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This perennial plant is about 2-3' long and erect to sprawling; it branches occasionally. The light green stems are terete and hairless. The lower stems of individual plants are often decumbent along the ground; rootlets often develop at the nodes of these decumbent stems where the sheaths occur. The alternate leaves are up to 7" long and ¾" across, becoming smaller along the upper stems; mature leaves are spaced about ½–2" apart along each stem. They are green to dark green, oblong-lanceolate, smooth along the margins, and hairless or mostly hairless. Sometimes the leaf margins are slightly ciliate. The petioles of the leaves are short and slender. At the bases of petioles, there are membranous sheaths (ocreae) that wrap around the stems. These ring-like sheaths often have lines of short appressed hairs, while the upper rims of these sheaths usually lack bristles (when such bristles are present, they are less than 1 mm. in length). Each upper stem often terminates into 1-3 narrow racemes of flowers. Each raceme is up to 6" long and ascending to erect; the flowers and their buds are distributed somewhat sparsely along its length. Each flower is up to 1/8" across, consisting of 5 tepals, 8 stamens, and a tripartite style. The tepals are white or light pink and they lack glandular dots. Usually, only a few flowers are in bloom at the same time on a raceme. At the bases of flowers, there are small sheaths (ocreoleae); these sheaths have relatively few bristles (less than 1 mm. in length) along their upper rims, or none. The blooming period occurs from mid-summer to early fall and lasts about 1–1½ months. Afterwards, the flowers are replaced by shiny black seeds (one seed per flower) that are ovoid and bluntly 3-angled. The root system is fibrous and rhizomatous. Clonal colonies of plants are often formed from the rhizomes and/or rootlets of decumbent stems.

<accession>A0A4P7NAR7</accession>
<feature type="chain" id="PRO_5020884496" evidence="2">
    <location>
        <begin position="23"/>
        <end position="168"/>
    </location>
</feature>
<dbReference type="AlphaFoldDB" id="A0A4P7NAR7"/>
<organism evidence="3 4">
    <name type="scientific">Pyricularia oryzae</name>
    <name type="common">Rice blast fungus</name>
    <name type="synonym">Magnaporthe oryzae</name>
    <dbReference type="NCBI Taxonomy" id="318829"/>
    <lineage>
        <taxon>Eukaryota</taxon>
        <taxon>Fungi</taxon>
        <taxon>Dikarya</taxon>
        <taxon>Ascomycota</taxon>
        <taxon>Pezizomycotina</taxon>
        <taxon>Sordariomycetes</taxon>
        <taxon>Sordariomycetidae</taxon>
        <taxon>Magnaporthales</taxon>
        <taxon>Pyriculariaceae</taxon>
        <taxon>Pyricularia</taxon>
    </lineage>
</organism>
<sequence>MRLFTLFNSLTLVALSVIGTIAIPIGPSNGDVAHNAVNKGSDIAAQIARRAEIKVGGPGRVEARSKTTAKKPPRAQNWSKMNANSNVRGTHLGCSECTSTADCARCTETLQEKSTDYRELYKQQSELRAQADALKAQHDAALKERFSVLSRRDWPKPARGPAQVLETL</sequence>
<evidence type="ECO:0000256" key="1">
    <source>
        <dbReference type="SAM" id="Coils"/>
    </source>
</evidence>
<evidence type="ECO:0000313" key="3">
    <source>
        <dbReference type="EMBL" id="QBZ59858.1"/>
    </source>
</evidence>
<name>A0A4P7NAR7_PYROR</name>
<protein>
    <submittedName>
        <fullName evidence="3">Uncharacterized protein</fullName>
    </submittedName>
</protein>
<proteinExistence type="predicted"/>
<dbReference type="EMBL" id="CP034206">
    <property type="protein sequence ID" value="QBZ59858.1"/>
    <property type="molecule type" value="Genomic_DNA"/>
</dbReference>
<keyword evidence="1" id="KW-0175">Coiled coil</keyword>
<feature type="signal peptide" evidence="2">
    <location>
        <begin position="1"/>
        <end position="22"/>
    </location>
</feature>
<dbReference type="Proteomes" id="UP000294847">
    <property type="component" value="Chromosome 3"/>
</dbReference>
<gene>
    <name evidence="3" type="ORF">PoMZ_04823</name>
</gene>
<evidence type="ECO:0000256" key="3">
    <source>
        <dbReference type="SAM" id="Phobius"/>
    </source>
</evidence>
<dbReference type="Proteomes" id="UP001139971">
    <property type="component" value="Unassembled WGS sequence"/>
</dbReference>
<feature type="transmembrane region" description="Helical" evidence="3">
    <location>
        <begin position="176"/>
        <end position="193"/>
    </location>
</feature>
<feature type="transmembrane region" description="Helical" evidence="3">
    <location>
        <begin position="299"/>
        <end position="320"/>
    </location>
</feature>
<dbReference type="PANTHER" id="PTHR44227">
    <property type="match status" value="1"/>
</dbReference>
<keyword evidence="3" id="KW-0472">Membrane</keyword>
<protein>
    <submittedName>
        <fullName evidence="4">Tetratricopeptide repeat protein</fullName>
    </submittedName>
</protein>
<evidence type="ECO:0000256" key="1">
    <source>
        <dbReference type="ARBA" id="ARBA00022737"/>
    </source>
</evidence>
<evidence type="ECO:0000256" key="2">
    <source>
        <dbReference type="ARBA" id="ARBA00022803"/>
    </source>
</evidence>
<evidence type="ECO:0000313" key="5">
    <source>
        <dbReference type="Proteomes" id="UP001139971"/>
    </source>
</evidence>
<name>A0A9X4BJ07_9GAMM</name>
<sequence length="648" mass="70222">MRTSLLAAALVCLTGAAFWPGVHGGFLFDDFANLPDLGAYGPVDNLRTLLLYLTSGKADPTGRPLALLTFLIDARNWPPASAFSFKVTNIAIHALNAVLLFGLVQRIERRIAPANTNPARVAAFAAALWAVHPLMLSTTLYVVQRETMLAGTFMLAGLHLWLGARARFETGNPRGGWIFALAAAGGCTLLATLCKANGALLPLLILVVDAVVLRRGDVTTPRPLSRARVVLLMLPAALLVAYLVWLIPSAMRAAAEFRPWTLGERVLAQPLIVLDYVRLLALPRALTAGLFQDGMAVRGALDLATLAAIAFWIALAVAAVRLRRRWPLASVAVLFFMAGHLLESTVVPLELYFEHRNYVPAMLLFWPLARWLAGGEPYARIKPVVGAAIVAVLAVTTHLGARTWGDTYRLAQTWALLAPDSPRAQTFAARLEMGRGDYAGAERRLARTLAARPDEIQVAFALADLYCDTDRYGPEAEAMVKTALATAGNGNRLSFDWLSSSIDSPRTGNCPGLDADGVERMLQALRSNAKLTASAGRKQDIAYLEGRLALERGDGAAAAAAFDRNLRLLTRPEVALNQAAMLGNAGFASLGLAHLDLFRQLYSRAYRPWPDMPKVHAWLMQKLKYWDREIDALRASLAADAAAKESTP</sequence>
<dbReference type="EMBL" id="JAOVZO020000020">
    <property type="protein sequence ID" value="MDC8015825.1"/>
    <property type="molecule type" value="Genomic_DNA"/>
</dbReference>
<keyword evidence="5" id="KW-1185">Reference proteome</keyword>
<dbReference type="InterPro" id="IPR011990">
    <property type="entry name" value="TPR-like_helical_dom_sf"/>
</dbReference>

Creative Commons Attribution Non Commercial 3.0 (CC BY-NC 3.0)

© John Hilty

Source: Illinois Wildflowers

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